Bus Rapid Transit (BRT): This is far from a new technology, as the first bus rapid transit was introduced in Curitiba, Brazil in 1974. BRT is generally associated with dedicated lanes, elevated bus stops to expedite exit and entry, and high frequency. When implemented correctly, BRT systems get awfully close to the ride, speed, and comfort of light rail or subway systems at a fraction of the cost. Currently there are approximately 120 BRT systems around the world. BRTs make a lot of sense because they provide the convenience of rail systems at a fraction of the cost and can move a lot of people on a daily basis. The Bogota Transmilenio serves nearly 1.5 million people daily. Obviously, this results in a significant reduction in carbon emissions—and in fact the Bogota system was the first transportation project approved by the UN Clean Development Mechanism as a carbon project. What’s next for BRT? How about electric, smart-grid connected buses? Perhaps Proterra will enter this market soon.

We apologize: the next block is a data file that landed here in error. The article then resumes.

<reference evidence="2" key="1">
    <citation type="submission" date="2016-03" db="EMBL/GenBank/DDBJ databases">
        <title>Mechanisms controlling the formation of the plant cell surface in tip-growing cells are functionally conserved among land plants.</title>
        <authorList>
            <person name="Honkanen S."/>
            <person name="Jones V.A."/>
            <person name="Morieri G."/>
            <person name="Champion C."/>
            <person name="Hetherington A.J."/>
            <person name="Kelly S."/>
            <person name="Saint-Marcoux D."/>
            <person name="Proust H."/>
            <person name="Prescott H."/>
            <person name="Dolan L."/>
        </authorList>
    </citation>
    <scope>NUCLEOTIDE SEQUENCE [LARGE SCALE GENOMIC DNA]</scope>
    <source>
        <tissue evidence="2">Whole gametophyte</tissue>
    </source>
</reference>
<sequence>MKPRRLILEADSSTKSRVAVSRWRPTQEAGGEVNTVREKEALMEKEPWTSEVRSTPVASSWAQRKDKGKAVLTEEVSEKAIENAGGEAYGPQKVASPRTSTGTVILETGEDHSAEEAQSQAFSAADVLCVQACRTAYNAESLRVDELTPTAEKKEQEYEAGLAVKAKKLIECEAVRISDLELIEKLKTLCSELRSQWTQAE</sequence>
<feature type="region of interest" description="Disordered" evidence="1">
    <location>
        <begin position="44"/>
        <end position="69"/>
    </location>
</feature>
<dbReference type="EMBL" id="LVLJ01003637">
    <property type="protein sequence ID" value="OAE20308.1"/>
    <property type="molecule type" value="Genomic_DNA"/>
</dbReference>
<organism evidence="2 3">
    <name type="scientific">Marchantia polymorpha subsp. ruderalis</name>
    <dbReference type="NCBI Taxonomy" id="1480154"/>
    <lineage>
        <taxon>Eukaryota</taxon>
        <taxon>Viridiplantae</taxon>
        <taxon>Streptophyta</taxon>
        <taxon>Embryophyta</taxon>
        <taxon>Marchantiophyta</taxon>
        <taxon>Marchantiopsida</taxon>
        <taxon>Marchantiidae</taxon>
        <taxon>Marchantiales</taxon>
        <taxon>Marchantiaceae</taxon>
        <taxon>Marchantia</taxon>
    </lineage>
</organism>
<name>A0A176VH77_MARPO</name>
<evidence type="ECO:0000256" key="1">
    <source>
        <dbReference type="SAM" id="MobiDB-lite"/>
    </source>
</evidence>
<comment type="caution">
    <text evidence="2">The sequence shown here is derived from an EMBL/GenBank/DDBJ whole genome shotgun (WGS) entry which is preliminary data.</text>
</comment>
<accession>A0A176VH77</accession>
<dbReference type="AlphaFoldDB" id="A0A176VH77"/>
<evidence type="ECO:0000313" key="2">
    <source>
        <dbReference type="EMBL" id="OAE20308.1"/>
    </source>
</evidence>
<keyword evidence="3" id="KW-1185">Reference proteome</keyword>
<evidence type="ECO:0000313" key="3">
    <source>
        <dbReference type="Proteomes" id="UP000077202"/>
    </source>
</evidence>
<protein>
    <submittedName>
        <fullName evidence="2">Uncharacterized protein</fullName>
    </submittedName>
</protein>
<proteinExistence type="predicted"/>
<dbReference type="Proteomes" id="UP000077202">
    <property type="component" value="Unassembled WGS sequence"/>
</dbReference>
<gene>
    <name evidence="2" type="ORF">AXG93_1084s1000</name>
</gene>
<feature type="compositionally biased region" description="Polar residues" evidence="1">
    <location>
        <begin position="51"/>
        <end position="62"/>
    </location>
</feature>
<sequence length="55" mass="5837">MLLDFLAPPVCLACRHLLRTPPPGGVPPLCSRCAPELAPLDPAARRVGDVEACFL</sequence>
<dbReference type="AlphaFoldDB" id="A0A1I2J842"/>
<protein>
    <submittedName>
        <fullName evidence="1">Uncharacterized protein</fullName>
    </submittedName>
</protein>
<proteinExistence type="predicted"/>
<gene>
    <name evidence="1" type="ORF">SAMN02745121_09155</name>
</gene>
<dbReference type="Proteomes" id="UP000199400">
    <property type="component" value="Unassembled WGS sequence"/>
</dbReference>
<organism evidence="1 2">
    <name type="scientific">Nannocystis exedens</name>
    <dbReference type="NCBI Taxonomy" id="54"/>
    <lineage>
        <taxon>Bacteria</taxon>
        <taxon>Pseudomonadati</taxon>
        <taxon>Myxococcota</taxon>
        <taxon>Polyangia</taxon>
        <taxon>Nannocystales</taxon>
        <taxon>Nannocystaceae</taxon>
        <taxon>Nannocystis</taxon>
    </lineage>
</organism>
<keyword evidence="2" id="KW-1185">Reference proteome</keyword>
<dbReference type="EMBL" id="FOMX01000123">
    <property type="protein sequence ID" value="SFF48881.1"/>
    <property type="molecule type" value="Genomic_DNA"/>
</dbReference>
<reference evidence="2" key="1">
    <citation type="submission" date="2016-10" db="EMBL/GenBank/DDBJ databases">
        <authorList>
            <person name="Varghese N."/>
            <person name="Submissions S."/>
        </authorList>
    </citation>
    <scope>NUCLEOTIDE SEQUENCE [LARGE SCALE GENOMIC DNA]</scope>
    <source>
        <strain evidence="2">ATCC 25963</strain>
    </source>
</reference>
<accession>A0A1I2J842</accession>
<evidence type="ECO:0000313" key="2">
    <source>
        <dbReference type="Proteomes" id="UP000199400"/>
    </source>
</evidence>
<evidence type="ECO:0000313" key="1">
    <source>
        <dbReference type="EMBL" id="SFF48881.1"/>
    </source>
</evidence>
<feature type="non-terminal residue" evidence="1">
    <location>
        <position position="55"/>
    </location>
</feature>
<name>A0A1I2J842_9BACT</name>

Electric Vehicles (EVs): Hyped for decades now, it appears the EV is finally ready for primetime. GM is back for another round now with the Chevy Volt, named the Motor Trend Car of the Year. Priced in the low $30,000 range, the Volt has raised expectations that we are finally entering the EV era after several missteps, including GM's strange experiment with the EV1. Of course, Tesla has garnered the most media attention, first for its wicked fast Roadster and now for the Model S Coupe which goes 0 to 60 in 5.6 seconds and has a range of up to 300 miles on a single charge. Aside from EVs, many enabling technologies such as improved batteries, quick-charge stations, improved infrastructure, and the smart grid are helping to bring EVs into the mainstream. I would be remiss if I did not mention Better Place—the paradigm-shifting, billion dollar startup founded by Shai Agassi which seeks to facilitate this transition via enhanced EV infrastructure around the globe.